The existing version was an old frames-based web app that only worked fully in Internet Explorer, and had to be tweaked when each new version of that browser came out. We had long wanted to modernise it, but there were always other demands on development time.
Eventually I got a chance to try a proof of concept for the change. The application uses JSPs and Struts action classes, and the brief was to continue using these as much as possible. I decided to start with one of the main display pages, the one that users spend most of their time in. The idea was to give a quick demonstration of what was possible; and it did, to a point. But what I hadn’t realised was that frames are not part of HTML 5. There are ways to keep using them, but it’s not easy, and not good practice.
So while the new look and feel of a single page was clear, it was far from clear how the various pages would interact, how they would be brought together to form the whole UI, without frames.
If I were to start the project again now, my first step would be to work out how to link the pages together into a single interface, in the absence of frames. Most likely I would use one or other of the forms of JSP includes.
What is your approach to testing, and how would you test your application?
I would use a mixture of automated unit testing using JUnit, automated GUI testing, and actual user testing, if at all possible.
This fits well with what I was saying above. There are, broadly, three levels of testing: unit, integration, and system. Though writing automated unit tests is a development activity, rather than a testing one. Certainly we wouldn’t expect dedicated QA testers to work at the unit-test level.
So let’s assume that we have satisfactory unit-test coverage and we are interested in testing the application as a whole. Automation is obviously key here, as well, both because it allows us to easily repeat the tests regularly — for every checkin, in an ideal world (and see below); and because it removes the need for testers to manually step through a written script, which is boring and error-prone.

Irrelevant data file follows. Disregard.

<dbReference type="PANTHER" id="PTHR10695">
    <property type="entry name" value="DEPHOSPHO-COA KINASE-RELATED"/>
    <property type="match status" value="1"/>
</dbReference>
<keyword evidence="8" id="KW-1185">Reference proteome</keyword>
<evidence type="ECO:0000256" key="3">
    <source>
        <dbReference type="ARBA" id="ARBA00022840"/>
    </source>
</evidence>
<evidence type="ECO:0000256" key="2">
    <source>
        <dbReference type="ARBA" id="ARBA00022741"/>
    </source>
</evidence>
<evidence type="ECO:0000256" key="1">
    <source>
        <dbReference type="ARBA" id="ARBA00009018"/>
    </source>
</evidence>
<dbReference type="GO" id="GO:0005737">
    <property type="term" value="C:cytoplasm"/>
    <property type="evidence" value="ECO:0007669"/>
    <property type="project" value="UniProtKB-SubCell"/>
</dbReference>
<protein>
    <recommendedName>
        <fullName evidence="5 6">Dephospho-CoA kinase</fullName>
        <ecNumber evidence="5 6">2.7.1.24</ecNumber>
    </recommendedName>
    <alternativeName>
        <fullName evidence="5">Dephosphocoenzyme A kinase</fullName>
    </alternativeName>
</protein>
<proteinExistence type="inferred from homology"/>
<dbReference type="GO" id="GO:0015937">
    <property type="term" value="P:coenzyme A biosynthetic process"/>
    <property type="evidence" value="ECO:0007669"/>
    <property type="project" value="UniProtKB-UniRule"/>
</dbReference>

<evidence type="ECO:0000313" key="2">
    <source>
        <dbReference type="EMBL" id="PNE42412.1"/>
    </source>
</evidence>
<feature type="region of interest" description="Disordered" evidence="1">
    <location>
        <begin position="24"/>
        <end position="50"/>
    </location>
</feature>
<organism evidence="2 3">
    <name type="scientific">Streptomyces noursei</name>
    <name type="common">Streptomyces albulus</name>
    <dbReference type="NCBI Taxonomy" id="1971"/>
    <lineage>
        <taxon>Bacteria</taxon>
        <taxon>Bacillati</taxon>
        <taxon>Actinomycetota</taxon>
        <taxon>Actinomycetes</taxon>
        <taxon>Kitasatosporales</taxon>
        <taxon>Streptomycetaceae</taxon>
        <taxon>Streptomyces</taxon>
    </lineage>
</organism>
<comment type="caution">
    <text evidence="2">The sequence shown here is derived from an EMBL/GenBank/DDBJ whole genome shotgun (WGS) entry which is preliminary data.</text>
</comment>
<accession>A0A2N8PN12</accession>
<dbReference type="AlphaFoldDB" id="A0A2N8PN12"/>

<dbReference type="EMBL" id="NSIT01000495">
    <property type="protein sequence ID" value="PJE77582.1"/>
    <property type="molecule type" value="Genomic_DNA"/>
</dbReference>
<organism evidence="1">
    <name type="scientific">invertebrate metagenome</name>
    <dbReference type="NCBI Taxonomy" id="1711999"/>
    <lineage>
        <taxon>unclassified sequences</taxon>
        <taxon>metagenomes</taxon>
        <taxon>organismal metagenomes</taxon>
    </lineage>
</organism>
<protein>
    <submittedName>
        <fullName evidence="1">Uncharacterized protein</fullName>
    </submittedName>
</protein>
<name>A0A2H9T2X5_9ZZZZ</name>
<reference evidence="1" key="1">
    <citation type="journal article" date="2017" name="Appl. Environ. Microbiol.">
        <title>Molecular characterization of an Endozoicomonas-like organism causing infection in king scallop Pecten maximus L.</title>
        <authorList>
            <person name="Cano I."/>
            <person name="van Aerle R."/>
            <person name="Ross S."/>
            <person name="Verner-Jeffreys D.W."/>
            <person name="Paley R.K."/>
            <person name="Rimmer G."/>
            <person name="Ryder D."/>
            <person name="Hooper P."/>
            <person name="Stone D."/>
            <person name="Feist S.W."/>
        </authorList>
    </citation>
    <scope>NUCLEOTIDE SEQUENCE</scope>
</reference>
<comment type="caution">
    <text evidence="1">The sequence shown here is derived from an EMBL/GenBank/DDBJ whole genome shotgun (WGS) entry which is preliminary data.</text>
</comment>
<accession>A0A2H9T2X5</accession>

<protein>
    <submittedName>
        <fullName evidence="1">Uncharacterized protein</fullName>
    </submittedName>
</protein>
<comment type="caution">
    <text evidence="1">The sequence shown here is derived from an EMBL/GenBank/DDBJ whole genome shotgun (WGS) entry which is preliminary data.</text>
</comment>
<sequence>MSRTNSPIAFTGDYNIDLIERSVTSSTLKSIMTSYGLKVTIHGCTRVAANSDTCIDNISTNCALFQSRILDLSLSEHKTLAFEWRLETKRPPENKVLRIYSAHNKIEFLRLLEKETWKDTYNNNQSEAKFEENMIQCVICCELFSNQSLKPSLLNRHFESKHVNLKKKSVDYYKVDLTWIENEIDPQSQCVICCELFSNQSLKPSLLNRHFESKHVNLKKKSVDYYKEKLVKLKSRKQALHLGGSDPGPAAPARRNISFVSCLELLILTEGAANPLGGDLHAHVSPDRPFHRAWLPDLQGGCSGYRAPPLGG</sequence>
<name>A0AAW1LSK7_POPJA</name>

I have used Selenium for automated GUI testing, with some success. It takes a significant amount of development work, because it’s doing a significant thing, but the effort should pay off.
However, even after all that, there is still no alternative to having someone sit down and actually use the application. Automated testing might pick up outright errors in how the user interaction works. But it won’t catch fine details like misaligned elements, typos in onscreen text, or just generally how it feels to use the application.
What are the benefits of Continuous Integration?
Continuous Integration takes us beyond the traditional daily build. It does more than just building, and does it more frequently than just daily.
At the simplest level it ensures that, for every commit, an incremental build of the complete product is made, and all the unit tests are run. In the most advanced case, as well as building and testing, the product can be deployed to test servers and integration tests such as the automated GUI tests mentioned above can be run. Realistically those tend to take longer, so it’s unlikely that you would do them for every commit, but they can certainly be run multiple times daily.
So we get the following benefits:
- frequent builds catch problems in code integration;
- unit tests are run frequently, catching any regressions;
- integration tests are run regularly, catching other problems;
- general confidence in the product is increased;
- developers are happy to commit changes frequently.